Sometimes we might want to persist the base model for later use in our on-line recommendations. Although a new model is updated every time we have new user ratings, it might be worth storing the current one, in order to save time when starting up the server.

# Save and load model

from import *
model_path = "dbfs:/mnt/dbscontainer/MovieLens/Latest/models/movie_lens_als"
sameModel = ALSModel.load(model_path)

NCFM on Azure Databricks

This article shows how we can run deep learning model for one image classification task. We take the Kaggle NCFM competition as the playground project.

Data and Preparation

Download the data from . Unzip and upload the data file into DBFS or Azure blob storage. This is a typical single-label image classification problem covering 8 classes (7 for fish and 1 for non-fish). Training set is rather small, only 3777 images, extra 1000 for testing. Images are challenging since noise/background dominates in the whole picture. To prepare model training, we will split the labed data into training and validation. Usually, 80% for training and 20% for validation. After the split, there are separate folders: val_train, train_split.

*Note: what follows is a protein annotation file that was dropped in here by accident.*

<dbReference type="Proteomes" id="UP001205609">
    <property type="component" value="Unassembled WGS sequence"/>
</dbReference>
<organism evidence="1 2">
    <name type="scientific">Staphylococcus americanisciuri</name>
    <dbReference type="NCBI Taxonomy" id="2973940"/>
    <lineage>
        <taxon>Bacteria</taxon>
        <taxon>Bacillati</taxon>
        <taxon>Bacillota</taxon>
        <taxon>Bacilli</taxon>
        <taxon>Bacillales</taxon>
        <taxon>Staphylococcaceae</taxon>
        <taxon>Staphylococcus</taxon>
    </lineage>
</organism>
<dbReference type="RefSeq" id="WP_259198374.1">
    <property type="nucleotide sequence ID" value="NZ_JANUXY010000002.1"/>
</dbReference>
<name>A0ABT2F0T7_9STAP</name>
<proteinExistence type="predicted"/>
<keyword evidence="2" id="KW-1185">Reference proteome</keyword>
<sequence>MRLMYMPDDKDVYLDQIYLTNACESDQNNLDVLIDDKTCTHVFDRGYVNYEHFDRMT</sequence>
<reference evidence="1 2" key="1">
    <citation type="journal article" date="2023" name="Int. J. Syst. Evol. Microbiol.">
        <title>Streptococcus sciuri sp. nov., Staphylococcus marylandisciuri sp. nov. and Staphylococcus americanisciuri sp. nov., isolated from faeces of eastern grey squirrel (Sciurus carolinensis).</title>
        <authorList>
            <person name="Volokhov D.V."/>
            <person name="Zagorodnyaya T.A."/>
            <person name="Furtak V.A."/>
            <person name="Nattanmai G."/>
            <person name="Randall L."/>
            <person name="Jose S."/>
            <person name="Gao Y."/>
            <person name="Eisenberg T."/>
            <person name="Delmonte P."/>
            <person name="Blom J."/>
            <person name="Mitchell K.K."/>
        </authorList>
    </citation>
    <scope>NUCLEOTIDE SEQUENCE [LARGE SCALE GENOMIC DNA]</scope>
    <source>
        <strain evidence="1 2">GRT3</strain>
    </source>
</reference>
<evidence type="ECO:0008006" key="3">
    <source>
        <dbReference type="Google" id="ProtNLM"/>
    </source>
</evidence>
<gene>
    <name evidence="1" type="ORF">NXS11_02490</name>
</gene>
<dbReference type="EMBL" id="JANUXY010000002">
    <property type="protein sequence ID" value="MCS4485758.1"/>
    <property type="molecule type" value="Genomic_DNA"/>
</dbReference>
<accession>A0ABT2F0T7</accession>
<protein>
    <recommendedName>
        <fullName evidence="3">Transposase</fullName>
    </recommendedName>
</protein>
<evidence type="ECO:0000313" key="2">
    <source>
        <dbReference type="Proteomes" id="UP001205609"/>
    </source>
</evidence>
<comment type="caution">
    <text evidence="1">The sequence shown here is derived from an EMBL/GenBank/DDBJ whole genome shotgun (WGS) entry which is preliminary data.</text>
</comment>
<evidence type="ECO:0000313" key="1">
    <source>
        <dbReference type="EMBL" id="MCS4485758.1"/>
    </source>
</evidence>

Modeling and Training

Small size of training set may be risk of overfiting during model training. One solution is transfer leaning/fine-tune the weights of pre-trained networks. Pre-trained models trained across multiple GPUs on ImageNet; ConvNet features are more generic in early layers and more original-dataset-specific in later layers; Use a small learning rate to fine-tune; Usually fine-tuning begins with later layers;

Here we use Inception-V3 model with ImageNet Pretrained weights. The pre-trained Inception-v3 model achieves state-of-the-art accuracy for recognizing general objects with 1000 classes, like “Zebra”, “Dalmatian”, and “Dishwasher”. The model extracts general features from input images in the first part and classifies them based on those features in the second part.